Critical Reflection

This project has provided an interesting insight into place identity. It sits in a strange, interdisciplinary space where experience, place-making, and data collection intersect. My critical report gave me a solid foundation on which to build a comprehensive and logical solution which reaffirms the identity of a place.

The final piece in this studio practice acts as a hypothetical and speculative piece which I hope to bring to fruition in the coming months. There are many avenues to pursue in terms of funding and buy-in from local, community stakeholders. To me, that is what makes this project work. It provides a basis for further questioning, experimentation, and development to take place. It asks open questions which, as the reader, you will want to answer. This project represents my ongoing relationship with place identity and how I can get to know it better through ongoing research which is put into practice.

I am proud of the vernacular I have developed to accompany this final project and feel that both ‘collective convergences’ and ‘drop spots’ add something to psychogeography and how place identity can be formed. I have used these words from my critical report to build a narrative through the project which seeks to engage with the public in a meaningful way which affects the perception of a place.

The research undertaken covered a cross-section of design mediums and provided some key learnings which were able to be developed into a cognisant approach to the progression of the project. They were:

Another aspect I am pleased with is the simplicity of the idea. While the critical report shows a deep understanding of the key concepts and ideas, the studio practice transforms those elements into a straightforward and easy to understand proposal. It also goes without saying how personal this project is to me. It comes from my love of Great Yarmouth and my continual ambitions to represent the place to the best of its ability. It also showcases my love for the history and heritage of Great Yarmouth and a desire to bring to the forefront a side that many may miss or overlook.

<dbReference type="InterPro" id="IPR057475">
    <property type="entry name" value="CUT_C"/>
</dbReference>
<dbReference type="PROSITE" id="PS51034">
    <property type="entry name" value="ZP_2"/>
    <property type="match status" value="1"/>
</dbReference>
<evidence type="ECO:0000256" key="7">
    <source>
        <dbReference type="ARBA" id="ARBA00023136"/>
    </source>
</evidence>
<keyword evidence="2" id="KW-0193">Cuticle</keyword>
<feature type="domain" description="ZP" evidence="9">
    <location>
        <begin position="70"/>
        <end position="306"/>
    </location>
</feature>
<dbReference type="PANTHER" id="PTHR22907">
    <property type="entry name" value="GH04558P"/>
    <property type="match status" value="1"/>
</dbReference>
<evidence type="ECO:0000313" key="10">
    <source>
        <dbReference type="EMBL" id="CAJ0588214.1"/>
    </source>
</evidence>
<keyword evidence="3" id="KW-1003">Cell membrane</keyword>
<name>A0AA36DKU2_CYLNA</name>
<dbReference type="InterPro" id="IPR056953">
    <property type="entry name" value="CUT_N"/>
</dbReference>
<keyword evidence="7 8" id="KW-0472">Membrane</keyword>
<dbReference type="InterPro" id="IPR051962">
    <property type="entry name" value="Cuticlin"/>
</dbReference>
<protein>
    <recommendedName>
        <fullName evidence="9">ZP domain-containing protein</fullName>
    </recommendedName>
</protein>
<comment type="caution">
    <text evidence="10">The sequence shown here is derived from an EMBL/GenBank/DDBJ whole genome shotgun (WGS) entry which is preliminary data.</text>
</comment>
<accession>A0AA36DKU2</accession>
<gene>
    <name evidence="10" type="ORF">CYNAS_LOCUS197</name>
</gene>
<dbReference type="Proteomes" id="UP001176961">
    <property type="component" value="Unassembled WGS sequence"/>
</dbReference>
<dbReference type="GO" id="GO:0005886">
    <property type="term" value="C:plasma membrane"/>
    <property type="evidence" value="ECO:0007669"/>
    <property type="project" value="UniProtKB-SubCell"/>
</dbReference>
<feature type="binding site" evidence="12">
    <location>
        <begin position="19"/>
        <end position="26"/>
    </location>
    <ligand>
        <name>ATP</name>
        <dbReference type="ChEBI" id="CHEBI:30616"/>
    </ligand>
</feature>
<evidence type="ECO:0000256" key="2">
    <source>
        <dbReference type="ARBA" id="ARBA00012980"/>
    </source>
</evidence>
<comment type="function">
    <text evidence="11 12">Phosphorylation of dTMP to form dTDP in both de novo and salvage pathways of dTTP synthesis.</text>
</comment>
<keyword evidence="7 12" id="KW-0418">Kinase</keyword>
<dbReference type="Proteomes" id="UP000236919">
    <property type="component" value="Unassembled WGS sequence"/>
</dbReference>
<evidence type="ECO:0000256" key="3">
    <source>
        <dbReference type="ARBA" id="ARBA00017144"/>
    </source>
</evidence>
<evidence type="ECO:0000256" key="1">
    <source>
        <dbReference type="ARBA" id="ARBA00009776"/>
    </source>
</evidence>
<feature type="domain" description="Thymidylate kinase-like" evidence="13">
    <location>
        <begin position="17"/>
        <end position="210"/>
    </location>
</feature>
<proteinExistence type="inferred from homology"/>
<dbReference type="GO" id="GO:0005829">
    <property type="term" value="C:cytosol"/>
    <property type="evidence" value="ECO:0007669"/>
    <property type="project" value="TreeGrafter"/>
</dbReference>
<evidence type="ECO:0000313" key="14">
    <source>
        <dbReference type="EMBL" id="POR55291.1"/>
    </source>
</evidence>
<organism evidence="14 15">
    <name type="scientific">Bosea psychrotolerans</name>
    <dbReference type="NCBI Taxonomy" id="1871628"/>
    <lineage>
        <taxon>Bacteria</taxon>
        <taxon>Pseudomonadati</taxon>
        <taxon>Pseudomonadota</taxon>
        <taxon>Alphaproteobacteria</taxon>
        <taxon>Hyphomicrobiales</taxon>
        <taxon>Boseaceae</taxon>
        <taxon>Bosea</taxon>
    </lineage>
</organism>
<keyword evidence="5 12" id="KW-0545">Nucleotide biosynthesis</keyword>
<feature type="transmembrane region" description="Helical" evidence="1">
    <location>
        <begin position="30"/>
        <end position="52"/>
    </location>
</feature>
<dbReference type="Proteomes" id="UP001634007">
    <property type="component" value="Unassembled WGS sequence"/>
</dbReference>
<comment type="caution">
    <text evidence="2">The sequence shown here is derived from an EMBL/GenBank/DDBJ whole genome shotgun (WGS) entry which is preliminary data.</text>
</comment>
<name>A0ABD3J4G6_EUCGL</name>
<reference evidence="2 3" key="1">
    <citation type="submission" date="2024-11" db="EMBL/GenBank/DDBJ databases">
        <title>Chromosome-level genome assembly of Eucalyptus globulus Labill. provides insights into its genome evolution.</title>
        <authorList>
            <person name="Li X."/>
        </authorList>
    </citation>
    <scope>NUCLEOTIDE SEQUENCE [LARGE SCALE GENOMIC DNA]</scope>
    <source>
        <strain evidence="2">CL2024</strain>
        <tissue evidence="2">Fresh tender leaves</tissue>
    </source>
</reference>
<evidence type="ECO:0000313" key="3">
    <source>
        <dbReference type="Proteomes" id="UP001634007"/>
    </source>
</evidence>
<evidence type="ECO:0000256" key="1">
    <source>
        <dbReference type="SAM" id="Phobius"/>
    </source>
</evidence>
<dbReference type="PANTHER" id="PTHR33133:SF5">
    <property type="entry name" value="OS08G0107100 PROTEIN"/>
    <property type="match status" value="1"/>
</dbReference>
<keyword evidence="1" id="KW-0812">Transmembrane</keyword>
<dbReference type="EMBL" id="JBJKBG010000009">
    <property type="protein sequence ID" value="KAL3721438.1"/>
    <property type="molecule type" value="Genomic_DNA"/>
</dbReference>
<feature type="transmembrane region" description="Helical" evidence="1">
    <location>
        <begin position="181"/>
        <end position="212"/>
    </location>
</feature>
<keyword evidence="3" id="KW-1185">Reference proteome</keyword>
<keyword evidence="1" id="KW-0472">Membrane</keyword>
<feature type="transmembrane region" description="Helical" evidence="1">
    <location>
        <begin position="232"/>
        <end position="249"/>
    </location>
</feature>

The feedback from a cross section of society offered some excellent points which I would want to include should the project be developed. They include:

Cater for differing ages and abilities
Develop place appropriate supporting materials i.e. Rock Word of the Year
Future technological developments should be considered (holograms)

In addition to the comments received, I would also like to add some final thoughts as to how the project could be improved and considerations I have taken when producing the final piece:

In response to point 1, I would argue that keeping the ‘noticed things’ to five on one page means that the user is not scrolling through endless pages of questions. They will be informed it is a 1 / 2 page survey which will hopefully improve usage.

As to point 2, I would like to make the results of the survey available online and to produce a summary document each year to highlight how the words used are changing and what it means for the identity of Great Yarmouth.

In conclusion, I feel that Drop Spots provides a simple, sophisticated and well thought through way of retrieving data that will reveal what tourists and residents think about Great Yarmouth. Their collective convergences will provide a vocabulary which can be used by professionals to have consequential conversations with communities to engage them in positive change within the borough.

Going forward, I would like to seek funding from local stakeholders and partners to bring Drop Spots into reality, to monitor the outcomes and to use the data, as it is received, to achieve a better understanding of the identity of Great Yarmouth.

My most significant learning from this final major project is that people all have their own story to tell. It is this story that influences everything from the supermarket they shop at to the place they visit on holiday. It also shapes the way they experience places and what they notice, what they see, hear, and feel. Analysing the common threads of how each person experiences a place gives us a more informed idea of place identity. This in turn gives us an opportunity to talk with communities about why they feel that way about a place and, if needed, provide opportunities for change.

I hope that this project provides a framework for discovering place identity which others across the world can implement so that they too can have meaningful conversations with their communities and #FindTheirPlace.

A single chair reflecting on a water surface on a stormy day

Leave a Reply

Your email address will not be published. Required fields are marked *